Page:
ST. PAUL, Minn. (AP) — Minnesota Gov. Mark Dayton says he's moved from being "genuinely undecided" on the proposed PolyMet copper-nickel mine to being a genuine supporter of the project.
PolyMet has many backers because it promises 360 permanent jobs in the Hoyt Lakes-Babbitt area of northeastern Minnesota's Iron Range, 600 indirect jobs and an annual economic benefit to St. Louis County of over $500 million. But environmentalists say it could lead to environmental disaster, citing the potential for acid mine drainage from the sulfide-bearing rocks and of spills if the tailings basin dam breaks.
"Nothing of that magnitude is risk free but I think it's a risk worth taking and I support the project," Dayton told the St. Paul Pioneer Press for a story published Tuesday. "But they still have to meet the environmental permitting requirements."
The company is in the process of seeking those permits, and the Democratic governor said he won't interfere with state agency permitting decisions.
Dayton also said he's working with officials to pin down the final financial assurances plan so that taxpayers won't have to pay the environmental cleanup and monitoring costs if PolyMet goes bankrupt. Dayton said he had a meeting last week on some of those details. He said they're building in sufficient environmental and financial protections.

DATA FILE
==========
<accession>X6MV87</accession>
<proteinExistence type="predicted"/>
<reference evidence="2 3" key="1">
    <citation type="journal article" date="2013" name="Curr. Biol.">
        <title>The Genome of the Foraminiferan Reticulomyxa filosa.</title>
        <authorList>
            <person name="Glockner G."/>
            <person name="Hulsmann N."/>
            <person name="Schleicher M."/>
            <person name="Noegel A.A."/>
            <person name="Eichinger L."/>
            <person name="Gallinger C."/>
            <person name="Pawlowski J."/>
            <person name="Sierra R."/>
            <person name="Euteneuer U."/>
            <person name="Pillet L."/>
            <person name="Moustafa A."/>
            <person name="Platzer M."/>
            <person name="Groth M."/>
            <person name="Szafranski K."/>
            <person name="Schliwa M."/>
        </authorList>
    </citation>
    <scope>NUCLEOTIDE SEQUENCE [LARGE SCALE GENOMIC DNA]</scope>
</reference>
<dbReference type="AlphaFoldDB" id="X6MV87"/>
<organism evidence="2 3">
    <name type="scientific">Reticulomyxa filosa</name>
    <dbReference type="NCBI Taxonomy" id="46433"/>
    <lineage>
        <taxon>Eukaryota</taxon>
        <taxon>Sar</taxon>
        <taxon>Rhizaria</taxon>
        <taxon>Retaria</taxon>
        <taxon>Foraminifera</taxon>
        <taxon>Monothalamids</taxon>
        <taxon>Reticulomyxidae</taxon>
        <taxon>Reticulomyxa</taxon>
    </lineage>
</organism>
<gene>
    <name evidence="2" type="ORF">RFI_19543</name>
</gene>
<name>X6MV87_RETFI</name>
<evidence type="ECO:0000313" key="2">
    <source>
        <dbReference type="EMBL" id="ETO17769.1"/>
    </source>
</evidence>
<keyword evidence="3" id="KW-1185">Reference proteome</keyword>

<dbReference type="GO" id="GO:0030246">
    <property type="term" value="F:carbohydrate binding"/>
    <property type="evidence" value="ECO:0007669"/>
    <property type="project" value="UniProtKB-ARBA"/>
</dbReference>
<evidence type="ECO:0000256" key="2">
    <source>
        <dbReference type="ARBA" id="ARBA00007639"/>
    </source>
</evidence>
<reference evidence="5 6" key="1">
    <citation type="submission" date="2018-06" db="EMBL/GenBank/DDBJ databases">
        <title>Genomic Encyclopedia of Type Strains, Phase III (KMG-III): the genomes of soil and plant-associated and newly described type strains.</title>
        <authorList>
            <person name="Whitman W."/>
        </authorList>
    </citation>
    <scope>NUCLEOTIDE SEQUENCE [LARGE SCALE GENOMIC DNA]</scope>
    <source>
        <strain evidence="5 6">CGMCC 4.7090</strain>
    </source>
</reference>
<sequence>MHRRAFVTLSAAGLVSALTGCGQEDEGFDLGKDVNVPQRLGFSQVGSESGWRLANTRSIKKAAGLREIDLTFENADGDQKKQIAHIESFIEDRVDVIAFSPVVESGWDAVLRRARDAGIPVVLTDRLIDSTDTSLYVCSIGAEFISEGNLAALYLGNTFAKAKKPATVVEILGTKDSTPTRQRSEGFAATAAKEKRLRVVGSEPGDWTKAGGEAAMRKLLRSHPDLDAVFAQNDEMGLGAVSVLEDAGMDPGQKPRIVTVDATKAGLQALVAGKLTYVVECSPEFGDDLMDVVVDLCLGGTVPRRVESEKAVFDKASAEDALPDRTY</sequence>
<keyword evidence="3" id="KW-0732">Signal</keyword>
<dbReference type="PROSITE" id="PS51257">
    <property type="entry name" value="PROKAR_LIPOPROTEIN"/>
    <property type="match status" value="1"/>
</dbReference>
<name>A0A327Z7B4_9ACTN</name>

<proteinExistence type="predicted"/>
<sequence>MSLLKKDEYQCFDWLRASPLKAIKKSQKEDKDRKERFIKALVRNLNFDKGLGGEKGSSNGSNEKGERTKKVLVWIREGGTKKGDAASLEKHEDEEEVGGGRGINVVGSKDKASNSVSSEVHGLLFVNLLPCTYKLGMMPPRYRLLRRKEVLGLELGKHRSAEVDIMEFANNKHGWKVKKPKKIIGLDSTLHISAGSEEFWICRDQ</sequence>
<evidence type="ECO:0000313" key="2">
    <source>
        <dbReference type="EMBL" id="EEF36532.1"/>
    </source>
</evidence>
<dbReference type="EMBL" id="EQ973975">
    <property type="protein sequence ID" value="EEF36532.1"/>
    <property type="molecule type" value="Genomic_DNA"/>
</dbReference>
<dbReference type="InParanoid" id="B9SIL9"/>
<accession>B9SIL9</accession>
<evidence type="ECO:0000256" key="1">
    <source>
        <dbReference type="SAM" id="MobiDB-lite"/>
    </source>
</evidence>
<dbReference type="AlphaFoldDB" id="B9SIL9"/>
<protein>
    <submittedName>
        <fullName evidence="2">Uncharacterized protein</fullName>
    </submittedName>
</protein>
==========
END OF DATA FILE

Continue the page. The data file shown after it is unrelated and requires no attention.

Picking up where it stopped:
"They'll be controversial, but that's where I come down on the side of jobs and environmental protection," he said. "I think we've found a way to make them compatible."
Steve Morse, executive director of the Minnesota Environmental Partnership, told the Star Tribune of Minneapolis that he and his allies "respectfully disagree" with Dayton's stance, which he called "befuddling."
"It's a high risk project in a highly sensitive watershed," Morse said. "As Minnesotans we ought to be protecting all of our water resources."
Dayton saids he's not as comfortable with another proposed copper-nickel mine, Twin Metals near Ely, because it's in a watershed that flows into the Boundary Waters Canoe Area Wilderness. The federal government in the last weeks of President Barack Obama's administration essentially declared at least a two-year time out on that project and said it wouldn't renew the mineral rights leases it needs to proceed. Some members of Minnesota's congressional delegation are trying to persuade President Donald Trump's administration to reverse those decisions.
The governor said he understands that people who want jobs in northern Minnesota see Twin Metals as worth the risk, while those whose priority is protecting the Boundary Waters and that region think it's not. He said he doesn't see any middle ground.